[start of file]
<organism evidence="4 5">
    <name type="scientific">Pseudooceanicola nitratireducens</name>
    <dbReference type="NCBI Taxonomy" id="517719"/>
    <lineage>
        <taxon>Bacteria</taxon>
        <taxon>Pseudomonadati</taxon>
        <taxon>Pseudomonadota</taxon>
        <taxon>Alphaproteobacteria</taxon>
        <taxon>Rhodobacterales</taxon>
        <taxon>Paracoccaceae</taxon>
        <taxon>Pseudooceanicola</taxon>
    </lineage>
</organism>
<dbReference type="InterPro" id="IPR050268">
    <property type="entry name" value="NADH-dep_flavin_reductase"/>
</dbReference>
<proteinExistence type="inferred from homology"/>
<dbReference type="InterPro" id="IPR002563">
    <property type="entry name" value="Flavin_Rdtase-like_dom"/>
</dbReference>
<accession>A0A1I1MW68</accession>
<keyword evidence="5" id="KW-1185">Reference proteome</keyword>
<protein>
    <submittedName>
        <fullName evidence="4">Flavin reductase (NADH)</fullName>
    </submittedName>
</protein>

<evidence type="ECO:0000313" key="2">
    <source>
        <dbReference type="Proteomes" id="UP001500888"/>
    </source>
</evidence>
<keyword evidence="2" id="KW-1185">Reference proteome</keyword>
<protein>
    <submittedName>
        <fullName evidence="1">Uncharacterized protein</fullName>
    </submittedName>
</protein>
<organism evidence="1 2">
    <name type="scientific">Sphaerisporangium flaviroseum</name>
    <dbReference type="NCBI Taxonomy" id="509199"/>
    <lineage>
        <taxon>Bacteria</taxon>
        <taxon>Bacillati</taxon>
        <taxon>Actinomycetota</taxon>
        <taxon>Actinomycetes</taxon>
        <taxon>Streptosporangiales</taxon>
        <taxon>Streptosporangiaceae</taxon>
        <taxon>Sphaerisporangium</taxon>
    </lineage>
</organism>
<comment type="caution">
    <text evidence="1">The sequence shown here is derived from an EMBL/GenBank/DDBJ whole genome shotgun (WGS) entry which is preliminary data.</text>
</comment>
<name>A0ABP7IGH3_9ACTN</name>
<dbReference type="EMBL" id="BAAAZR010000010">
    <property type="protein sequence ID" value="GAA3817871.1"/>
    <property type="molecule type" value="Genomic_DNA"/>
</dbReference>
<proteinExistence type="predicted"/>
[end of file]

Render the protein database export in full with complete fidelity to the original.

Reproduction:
<organism evidence="4 5">
    <name type="scientific">Pseudooceanicola nitratireducens</name>
    <dbReference type="NCBI Taxonomy" id="517719"/>
    <lineage>
        <taxon>Bacteria</taxon>
        <taxon>Pseudomonadati</taxon>
        <taxon>Pseudomonadota</taxon>
        <taxon>Alphaproteobacteria</taxon>
        <taxon>Rhodobacterales</taxon>
        <taxon>Paracoccaceae</taxon>
        <taxon>Pseudooceanicola</taxon>
    </lineage>
</organism>
<dbReference type="InterPro" id="IPR050268">
    <property type="entry name" value="NADH-dep_flavin_reductase"/>
</dbReference>
<proteinExistence type="inferred from homology"/>
<dbReference type="InterPro" id="IPR002563">
    <property type="entry name" value="Flavin_Rdtase-like_dom"/>
</dbReference>
<accession>A0A1I1MW68</accession>
<keyword evidence="5" id="KW-1185">Reference proteome</keyword>
<protein>
    <submittedName>
        <fullName evidence="4">Flavin reductase (NADH)</fullName>
    </submittedName>
</protein>

<evidence type="ECO:0000313" key="2">
    <source>
        <dbReference type="Proteomes" id="UP001500888"/>
    </source>
</evidence>
<keyword evidence="2" id="KW-1185">Reference proteome</keyword>
<protein>
    <submittedName>
        <fullName evidence="1">Uncharacterized protein</fullName>
    </submittedName>
</protein>
<organism evidence="1 2">
    <name type="scientific">Sphaerisporangium flaviroseum</name>
    <dbReference type="NCBI Taxonomy" id="509199"/>
    <lineage>
        <taxon>Bacteria</taxon>
        <taxon>Bacillati</taxon>
        <taxon>Actinomycetota</taxon>
        <taxon>Actinomycetes</taxon>
        <taxon>Streptosporangiales</taxon>
        <taxon>Streptosporangiaceae</taxon>
        <taxon>Sphaerisporangium</taxon>
    </lineage>
</organism>
<comment type="caution">
    <text evidence="1">The sequence shown here is derived from an EMBL/GenBank/DDBJ whole genome shotgun (WGS) entry which is preliminary data.</text>
</comment>
<name>A0ABP7IGH3_9ACTN</name>
<dbReference type="EMBL" id="BAAAZR010000010">
    <property type="protein sequence ID" value="GAA3817871.1"/>
    <property type="molecule type" value="Genomic_DNA"/>
</dbReference>
<proteinExistence type="predicted"/>